but can never appear fearful.
Your heart races
even though you can’t be human.

And so they kill you.
Shoot you 10x - though
you were dead on the 1st –
so that they might be sure.

kholioli:

"Sometimes. If you’re not white. Even if you don’t live in St. Louis. Even if your name’s not #KajiemePowell."

meditationsforsurvival #morningmusings #writing #andsoitis

Here’s How It Goes:

You walk into a store. You do not steal but they say you have stolen. You are afraid but can never appear fearful. Your heart races even though you can’t be human.

And so they kill you. Shoot you 10x - though you were dead on the 1st – so that they might be sure.

kholioli:

"Sometimes. If you’re not white. Even if you don’t live in St. Louis. Even if your name’s not #KajiemePowell."

meditationsforsurvival #morningmusings #writing #andsoitis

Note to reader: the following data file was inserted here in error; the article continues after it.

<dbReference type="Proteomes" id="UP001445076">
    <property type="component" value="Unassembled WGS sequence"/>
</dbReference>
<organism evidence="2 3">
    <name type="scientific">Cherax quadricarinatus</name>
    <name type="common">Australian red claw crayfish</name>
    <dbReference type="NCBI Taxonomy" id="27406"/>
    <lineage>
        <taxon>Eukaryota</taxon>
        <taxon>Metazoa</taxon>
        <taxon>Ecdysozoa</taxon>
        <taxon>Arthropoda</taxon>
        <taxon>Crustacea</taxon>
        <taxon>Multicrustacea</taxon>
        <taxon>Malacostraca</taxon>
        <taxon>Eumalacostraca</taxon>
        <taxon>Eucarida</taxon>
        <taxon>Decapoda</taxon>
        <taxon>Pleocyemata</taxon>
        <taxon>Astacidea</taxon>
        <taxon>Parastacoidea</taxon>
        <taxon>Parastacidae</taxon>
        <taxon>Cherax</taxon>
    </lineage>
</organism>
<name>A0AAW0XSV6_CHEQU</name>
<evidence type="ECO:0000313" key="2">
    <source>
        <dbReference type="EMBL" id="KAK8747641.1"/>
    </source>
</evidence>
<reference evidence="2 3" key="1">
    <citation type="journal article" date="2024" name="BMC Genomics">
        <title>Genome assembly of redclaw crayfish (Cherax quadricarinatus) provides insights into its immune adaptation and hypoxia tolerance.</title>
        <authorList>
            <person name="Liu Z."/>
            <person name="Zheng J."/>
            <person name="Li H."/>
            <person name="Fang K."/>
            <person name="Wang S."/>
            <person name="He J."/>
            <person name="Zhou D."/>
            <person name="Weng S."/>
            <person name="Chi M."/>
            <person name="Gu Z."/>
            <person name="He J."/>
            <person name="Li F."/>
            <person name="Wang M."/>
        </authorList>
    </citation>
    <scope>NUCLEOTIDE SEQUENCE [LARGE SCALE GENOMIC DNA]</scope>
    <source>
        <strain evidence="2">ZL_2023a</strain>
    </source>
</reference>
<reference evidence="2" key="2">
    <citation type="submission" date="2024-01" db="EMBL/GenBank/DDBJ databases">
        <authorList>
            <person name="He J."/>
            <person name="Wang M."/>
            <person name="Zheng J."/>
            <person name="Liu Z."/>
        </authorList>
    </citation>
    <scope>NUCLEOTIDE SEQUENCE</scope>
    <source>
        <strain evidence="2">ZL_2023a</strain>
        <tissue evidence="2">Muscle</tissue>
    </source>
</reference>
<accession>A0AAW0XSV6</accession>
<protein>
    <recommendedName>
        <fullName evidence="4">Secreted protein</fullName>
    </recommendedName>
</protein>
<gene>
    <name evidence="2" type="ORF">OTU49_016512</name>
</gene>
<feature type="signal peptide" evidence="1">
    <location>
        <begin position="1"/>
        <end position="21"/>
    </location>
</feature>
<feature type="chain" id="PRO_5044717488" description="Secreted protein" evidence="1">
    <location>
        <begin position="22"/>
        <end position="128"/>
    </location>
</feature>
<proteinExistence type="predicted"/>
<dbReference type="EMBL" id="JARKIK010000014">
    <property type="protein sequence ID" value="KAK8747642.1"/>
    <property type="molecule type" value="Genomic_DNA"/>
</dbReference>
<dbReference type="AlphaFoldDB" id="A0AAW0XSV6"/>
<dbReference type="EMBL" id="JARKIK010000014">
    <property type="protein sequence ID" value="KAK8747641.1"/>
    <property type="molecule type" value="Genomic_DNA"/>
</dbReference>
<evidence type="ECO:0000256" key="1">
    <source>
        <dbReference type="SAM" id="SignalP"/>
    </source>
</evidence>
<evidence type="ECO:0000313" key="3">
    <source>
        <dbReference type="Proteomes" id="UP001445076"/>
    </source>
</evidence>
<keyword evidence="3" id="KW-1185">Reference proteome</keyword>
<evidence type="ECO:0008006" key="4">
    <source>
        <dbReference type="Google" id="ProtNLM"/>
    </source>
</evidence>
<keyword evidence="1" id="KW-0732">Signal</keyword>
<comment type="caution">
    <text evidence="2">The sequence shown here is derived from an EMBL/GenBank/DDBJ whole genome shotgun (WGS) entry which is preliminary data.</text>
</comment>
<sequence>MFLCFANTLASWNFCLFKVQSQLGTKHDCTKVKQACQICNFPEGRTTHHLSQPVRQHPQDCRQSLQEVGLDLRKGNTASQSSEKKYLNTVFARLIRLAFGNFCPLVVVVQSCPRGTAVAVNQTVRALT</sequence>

Filed under mike brown kajieme powell

237 notes

In the past year, my first in a prestigious Ph.D. program in creative writing and literature, I have often felt conspicuous as a writer of color. I have felt a responsibility to speak up when race is discussed, but I have also resented this responsibility. Lately, I have found myself burying my head. It bothers me to no end that the pressure is beating me, and yet it is.

Like many writers of color, I read Junot Diaz’s “MFA vs. POC” on the New Yorker blog, and identified with his anger and sadness at the loss of voices of color to the “white straight male” default of the writing workshop — a group of writers gathering to critique one another’s work. I have had “good” and “bad” workshop experiences, but for me whenever race comes up, it feels, somehow, traumatic. While most issues in workshop are presented as universal to story, race can come off as a burden personal to writers of color.